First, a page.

Stunning Color WWII Photos Give Rare Glimpse Into Nazi-Occupied Poland

Until the German invasion in 1939, the Polish capital of Warsaw was a vibrant center of Jewish life, home to some 350,000 Jews and the second-largest Jewish community in the world.

But on Oct. 12, 1940, the German occupier issued a decree ordering all Jewish residents of the capital and surrounding towns to move into an area of 1.3 square miles, closed off by a 10 feet high wall. Estimates suggest more than 400,000 people were locked in the ghetto, according to the U.S. Holocaust Museum, making for an average of 7.2 persons living per room in the area. Living conditions were atrocious, with thousands perishing from hunger and disease.

Hitler's personal photographer Hugo Jaeger traveled to Poland in 1939 and 1940 to document the wretched conditions Jews lived in. The rare color photos, later published by, provide a glimpse into the squalor of Nazi-occupied Poland.


Jaeger fiercely admired the Fuhrer and documented as many aspects of the leader's life as possible. He shot thousands of photos between 1936 and 1945, most of them in color.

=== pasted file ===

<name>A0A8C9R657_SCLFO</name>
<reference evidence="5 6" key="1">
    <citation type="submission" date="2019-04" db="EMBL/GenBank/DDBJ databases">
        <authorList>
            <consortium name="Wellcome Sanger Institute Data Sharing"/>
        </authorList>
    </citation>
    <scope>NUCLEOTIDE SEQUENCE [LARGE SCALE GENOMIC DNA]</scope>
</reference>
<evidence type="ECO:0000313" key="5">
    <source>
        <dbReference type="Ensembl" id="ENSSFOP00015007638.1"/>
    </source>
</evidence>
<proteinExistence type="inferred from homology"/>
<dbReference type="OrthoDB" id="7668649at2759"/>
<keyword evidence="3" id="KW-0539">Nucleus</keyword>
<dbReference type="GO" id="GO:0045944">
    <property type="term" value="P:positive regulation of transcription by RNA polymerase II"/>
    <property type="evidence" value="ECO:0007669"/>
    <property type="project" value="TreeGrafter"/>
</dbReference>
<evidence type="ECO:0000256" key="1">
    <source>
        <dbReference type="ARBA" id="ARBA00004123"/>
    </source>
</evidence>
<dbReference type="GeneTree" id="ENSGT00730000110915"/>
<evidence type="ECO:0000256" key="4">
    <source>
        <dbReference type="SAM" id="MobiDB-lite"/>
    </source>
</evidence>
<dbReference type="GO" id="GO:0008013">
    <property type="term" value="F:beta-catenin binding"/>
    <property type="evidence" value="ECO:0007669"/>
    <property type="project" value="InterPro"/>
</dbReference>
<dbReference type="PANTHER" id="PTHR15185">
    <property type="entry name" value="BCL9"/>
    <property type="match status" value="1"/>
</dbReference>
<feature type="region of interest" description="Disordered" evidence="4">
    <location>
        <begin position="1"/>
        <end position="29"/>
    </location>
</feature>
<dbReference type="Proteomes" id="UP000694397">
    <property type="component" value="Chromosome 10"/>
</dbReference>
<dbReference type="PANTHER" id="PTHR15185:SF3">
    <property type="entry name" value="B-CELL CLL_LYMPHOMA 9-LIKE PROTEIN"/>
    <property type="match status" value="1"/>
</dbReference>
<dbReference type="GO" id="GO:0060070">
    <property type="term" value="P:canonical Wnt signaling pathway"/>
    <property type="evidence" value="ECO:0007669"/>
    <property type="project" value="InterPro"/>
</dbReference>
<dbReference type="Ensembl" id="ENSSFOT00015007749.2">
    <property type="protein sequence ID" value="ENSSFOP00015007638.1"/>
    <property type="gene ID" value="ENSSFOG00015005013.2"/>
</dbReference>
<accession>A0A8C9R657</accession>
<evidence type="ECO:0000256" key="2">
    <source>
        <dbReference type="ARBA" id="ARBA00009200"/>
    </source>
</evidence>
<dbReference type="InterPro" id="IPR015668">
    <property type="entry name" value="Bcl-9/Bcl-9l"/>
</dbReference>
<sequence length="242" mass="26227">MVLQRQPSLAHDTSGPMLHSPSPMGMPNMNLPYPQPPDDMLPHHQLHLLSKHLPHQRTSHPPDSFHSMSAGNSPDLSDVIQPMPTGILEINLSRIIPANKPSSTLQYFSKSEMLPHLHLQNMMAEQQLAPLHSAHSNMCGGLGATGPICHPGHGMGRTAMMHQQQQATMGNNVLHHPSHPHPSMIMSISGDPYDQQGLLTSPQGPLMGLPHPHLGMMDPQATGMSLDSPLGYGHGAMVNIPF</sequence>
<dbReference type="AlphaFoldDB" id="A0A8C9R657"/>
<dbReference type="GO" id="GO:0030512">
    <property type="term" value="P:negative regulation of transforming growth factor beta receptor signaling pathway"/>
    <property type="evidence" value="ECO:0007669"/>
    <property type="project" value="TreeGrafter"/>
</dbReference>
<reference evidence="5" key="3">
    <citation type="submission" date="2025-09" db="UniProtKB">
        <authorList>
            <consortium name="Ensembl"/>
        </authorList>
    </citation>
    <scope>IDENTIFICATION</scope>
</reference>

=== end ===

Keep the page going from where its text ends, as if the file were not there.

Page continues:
The photo set of occupied Poland stands in contrast to the most of Jaeger's work, as it captures daily life inside an impoverished nation, rather than venerating powerful Nazi figures.

The photographs that Jaeger made in the German ghettos in occupied Poland, on the other hand, convey almost nothing of the triumphalism seen in so many of his other photographs. Here, in fact, there is virtually no German military presence at all. We see the devastation in the landscape of the German invasion of Poland, but very little of the “master race” itself.

In addition to Warsaw, Jaeger photographed Kutno, a smaller town located about 75 miles from the capital.

According to the Holocaust Research Project, about 8,000 Jews were living in Kutno by the beginning of the war. In June 1940, they were ordered to move to a new ghetto on the grounds of the “Konstancja” sugar factory.

The Kutno Ghetto was evacuated in the spring of 1942 and its residents sent to the Chelmo death camp. As of July 1942, residents of the Warsaw Ghetto were transported to the Treblinka death camp.

Take a look at the stunning photos in the slideshow below. See the full gallery, and read more about Hitler's photographer Hugo Jaeger, at

Inside Nazi-Occupied Poland